When two prominent New Mexico education administrators get together to discuss education, it is quickly apparent there are more questions than answers on this important topic. Shawn Berman, acting dean with the Anderson School of Management (ASM) at the University of New Mexico (UNM), and the Head of School at Bosque School, William (Billy) Handmaker, recently spoke to Urban Land Institute (ULI) members regarding the current state of education in New Mexico.   

The talk began with a simple question: What is happening in education today? This began a societal trek exploring the many spheres in which education comes into contact: politics, economics, business, technology, physical spaces, and the evolution of humankind. The complexities are immense and the “known unknowns” allowed for deep reflection.

During the Common School Movement in the 19th century, public schools for American children were scattered regionally so every child in America could learn to read and write as a means to progress the stability of the new nation. The American university was historically a place where anyone could come to tear down intellectual walls. They were built on the frontier, an open space, and a symbol of freedom of thought and exploration.

So, when the question was posed about why education can be a controversial topic, funding and perceptions were the main points discussed by Berman and Handmaker. There’s a perception that what’s being taught in schools is not applicable for the young people of today. Berman said that funding for higher education in New Mexico has had a 32 percent decrease in real inflation adjusted dollars since 2008.  This means that our educational infrastructure is not well funded. 

Handmaker offered an explanation. “There’s a level of presumed knowledge [about education] because we’ve all gone to school. There is currently a massive restructuring of our society, and we should be having this argument: How do we prepare the next generation for a world they’re going to be in when we don’t even know what the world is going to be like?  At times, I believe, this argument is not contentious enough.”

Berman said, “We know the way the economy is changing, so how do you prepare students for jobs when half of the jobs they will get don’t even exist yet? That’s a real challenge; especially at a business school.  Preparing students for a career and a life that’s meaningful; that’s one of the big challenges in higher education.” 

Both educators agreed that one of their key missions is to help young people become well-informed citizens who understand how to look at a problem and get to the root of it in order to solve those problems.  Berman said that educators need to “discuss those issues to further the goal of creating informed citizens to make the world a better place.”

Handmaker described this technique as teaching students to “learn how to learn,” and one example of this is through the use experiential learning.  ASM students typically work with local business to help develop strategic plans, or work with them to solve a business problem. This allows the students to experience the real-world of business while applying the tools they’ve learned in the classroom. Senior Bosque School students are required to do a research paper geared toward solving a problem.Instead of being told to research a topic, they are asked “What is a problem, and how would you solve it?” Their 25-50 page senior thesis is based on this framework, and students become well-versed in the subject matter.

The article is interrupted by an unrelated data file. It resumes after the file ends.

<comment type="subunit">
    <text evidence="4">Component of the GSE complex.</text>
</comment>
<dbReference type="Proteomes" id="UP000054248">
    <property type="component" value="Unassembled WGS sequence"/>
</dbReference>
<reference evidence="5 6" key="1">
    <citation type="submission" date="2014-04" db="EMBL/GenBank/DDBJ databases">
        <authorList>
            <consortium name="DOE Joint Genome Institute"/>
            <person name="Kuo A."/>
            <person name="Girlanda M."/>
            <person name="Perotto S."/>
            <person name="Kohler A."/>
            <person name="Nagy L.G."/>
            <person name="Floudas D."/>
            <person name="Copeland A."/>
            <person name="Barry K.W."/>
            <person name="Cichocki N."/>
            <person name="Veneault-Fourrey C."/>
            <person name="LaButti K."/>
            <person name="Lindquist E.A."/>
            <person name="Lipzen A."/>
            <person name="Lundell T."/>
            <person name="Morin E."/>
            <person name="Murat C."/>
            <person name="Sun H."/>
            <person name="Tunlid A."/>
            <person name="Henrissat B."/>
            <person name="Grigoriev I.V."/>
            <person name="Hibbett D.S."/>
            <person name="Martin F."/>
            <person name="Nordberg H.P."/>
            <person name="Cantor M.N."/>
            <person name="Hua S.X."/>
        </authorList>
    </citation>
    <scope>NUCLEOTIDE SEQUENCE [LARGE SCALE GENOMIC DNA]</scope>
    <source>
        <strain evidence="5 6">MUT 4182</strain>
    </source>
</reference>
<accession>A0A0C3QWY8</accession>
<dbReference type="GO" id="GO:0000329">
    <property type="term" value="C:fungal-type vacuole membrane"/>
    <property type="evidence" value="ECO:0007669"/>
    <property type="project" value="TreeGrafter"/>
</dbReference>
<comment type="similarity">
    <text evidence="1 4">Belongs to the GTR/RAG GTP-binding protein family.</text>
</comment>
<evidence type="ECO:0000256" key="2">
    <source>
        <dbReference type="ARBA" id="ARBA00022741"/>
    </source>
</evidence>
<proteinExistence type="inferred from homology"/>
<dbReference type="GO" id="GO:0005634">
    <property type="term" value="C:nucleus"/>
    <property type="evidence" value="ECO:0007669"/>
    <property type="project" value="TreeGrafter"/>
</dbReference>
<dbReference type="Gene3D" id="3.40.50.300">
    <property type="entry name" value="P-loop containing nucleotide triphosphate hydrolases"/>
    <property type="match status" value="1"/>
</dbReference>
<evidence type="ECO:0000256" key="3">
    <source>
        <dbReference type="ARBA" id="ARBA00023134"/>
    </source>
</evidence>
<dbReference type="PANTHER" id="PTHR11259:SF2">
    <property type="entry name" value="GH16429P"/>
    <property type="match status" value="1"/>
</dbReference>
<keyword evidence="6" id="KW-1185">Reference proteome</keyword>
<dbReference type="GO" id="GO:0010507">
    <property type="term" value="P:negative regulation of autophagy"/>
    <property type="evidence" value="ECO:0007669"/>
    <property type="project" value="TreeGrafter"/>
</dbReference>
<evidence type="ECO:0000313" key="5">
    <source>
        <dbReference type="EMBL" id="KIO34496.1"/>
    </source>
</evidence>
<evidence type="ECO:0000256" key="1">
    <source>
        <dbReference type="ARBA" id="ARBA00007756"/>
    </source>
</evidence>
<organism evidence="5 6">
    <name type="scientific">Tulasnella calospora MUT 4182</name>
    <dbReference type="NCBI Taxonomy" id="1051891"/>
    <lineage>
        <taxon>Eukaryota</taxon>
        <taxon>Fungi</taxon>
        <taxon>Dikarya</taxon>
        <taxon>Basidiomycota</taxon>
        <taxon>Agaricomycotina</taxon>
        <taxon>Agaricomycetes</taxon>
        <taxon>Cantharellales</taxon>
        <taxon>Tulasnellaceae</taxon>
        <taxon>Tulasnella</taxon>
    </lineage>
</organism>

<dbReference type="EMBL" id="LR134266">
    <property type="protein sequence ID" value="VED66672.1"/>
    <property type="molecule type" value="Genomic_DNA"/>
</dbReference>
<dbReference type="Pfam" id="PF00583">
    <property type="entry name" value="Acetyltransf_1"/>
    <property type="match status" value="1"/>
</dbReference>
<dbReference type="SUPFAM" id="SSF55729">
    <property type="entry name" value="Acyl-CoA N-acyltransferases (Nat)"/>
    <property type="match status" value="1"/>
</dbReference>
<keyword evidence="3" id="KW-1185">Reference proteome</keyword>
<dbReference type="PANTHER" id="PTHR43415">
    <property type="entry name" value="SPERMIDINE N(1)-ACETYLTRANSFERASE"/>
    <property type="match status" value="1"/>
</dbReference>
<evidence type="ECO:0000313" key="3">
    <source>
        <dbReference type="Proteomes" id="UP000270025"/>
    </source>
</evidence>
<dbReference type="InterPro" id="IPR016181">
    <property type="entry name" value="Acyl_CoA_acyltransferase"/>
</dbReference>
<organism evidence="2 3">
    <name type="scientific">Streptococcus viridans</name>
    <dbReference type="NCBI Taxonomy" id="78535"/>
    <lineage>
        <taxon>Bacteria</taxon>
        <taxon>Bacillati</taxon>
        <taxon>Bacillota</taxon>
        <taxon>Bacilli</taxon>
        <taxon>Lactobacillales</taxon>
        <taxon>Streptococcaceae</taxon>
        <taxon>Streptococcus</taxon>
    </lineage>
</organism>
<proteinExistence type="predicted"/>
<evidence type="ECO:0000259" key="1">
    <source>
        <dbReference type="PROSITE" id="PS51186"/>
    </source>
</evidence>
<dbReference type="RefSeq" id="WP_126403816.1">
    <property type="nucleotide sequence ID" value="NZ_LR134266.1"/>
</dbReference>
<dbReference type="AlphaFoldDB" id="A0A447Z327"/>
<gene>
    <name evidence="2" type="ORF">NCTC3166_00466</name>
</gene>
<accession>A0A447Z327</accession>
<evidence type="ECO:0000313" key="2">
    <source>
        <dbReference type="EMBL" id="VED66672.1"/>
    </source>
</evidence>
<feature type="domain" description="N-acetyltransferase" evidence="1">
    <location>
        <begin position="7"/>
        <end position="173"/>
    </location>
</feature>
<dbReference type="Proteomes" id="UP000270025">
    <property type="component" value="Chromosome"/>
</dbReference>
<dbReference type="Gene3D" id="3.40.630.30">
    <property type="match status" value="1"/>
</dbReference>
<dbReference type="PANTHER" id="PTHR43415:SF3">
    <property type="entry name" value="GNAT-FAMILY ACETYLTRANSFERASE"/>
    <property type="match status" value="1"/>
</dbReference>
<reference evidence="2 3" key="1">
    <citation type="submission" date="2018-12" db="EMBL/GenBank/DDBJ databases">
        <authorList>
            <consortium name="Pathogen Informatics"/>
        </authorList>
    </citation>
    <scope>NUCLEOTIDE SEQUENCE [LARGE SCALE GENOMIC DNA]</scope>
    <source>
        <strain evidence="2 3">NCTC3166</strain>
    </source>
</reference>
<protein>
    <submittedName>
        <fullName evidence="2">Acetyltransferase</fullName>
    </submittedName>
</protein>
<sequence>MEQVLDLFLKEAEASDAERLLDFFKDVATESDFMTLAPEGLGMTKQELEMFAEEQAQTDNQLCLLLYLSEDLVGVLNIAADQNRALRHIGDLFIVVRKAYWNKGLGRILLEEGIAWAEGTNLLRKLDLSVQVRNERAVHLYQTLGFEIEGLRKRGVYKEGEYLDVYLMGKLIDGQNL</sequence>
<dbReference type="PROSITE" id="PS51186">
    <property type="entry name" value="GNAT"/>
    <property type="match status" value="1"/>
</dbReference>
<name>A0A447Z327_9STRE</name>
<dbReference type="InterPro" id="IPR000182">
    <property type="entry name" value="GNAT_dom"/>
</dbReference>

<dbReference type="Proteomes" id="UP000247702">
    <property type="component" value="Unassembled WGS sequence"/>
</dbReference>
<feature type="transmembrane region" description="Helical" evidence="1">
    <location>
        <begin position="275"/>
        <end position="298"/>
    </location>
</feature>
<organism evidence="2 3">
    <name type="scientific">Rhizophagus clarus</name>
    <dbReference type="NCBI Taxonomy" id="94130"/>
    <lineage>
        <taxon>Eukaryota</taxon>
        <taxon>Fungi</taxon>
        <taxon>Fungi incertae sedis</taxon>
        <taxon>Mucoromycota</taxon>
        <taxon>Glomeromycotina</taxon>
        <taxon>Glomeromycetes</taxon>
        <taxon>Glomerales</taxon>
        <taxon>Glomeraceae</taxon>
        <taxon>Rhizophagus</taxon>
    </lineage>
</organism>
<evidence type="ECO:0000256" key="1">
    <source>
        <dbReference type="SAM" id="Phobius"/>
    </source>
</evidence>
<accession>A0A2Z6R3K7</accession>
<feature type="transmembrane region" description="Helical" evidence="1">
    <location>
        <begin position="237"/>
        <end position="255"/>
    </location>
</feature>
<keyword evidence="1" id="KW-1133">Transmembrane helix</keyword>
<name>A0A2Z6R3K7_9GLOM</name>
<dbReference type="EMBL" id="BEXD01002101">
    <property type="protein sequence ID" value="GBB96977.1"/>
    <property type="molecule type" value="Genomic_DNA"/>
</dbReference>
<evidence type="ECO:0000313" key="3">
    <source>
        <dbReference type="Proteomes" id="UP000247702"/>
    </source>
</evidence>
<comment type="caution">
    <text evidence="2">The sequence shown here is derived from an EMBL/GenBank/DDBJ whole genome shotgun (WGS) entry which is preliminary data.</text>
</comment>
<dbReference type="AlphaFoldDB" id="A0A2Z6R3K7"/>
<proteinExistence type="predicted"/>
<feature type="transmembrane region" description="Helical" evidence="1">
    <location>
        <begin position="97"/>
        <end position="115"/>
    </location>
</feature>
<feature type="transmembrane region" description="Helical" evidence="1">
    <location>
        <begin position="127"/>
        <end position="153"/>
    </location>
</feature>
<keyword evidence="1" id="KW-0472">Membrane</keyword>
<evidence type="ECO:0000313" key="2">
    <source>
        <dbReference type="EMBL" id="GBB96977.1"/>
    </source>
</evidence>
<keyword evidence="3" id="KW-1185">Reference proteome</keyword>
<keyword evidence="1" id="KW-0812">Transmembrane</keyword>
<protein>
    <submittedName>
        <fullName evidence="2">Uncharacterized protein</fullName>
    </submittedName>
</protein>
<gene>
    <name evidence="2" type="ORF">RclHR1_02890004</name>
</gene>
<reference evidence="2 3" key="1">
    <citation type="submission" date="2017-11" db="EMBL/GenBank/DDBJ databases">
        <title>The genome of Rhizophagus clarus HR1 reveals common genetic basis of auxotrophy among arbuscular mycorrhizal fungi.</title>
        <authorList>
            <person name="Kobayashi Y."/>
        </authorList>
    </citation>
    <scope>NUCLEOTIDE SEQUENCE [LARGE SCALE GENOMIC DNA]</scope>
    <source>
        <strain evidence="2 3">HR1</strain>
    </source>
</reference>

“If you want students to be agents of change or feel empowered, they need to understand the issues that are causing the need for change,” Handmaker explained.

There’s no doubt that education, pedagogies, student expectations, and the spaces in which teachers educate are changing. Technology has been a big catalyst in this change, and is forcing educators to reevaluate traditional teaching methods. In this day and age, students are consumers and producers of information, and have unlimited access to information via the internet. Berman explained that this instant access to information has really aided in “organic discussion” in the classroom because any kind of information can be found at a moment’s notice using search engines and websites. 

Handmaker said, “No matter how wonderful technology is, nothing can replace the experience of a student, a group of students, and teachers, sharing a text.  We should never lose the human and the humane aspects of traditional education.”

Students and teaching techniques are changing, so the spaces where learning occurs is changing as well. Handmaker explained that educators need more spaces that are less formally designed and suggested that the traditional classroom is really resistant to change. Technology allows students to work in groups like never before, connecting them while away from the classroom. Modern UNM classrooms are being designed with this in mind. Planning, Design, and Construction (PDC), the department responsible for campus planning and design, creates new spaces to get people up and moving, where they can collaborate with one another and be inventive in how they spend their time, whether at work or in the classroom.

Amy Coburn, UNM’s university architect and chair of ULI, said. “Shawn and Billy have exciting leadership perspectives. Hearing the discussion is a reminder to be mindful of the types of supportive learning environments as we invest in growth and renewal of our University campus. 

Aristotle – Educating the mind without educating the heart is no education at all.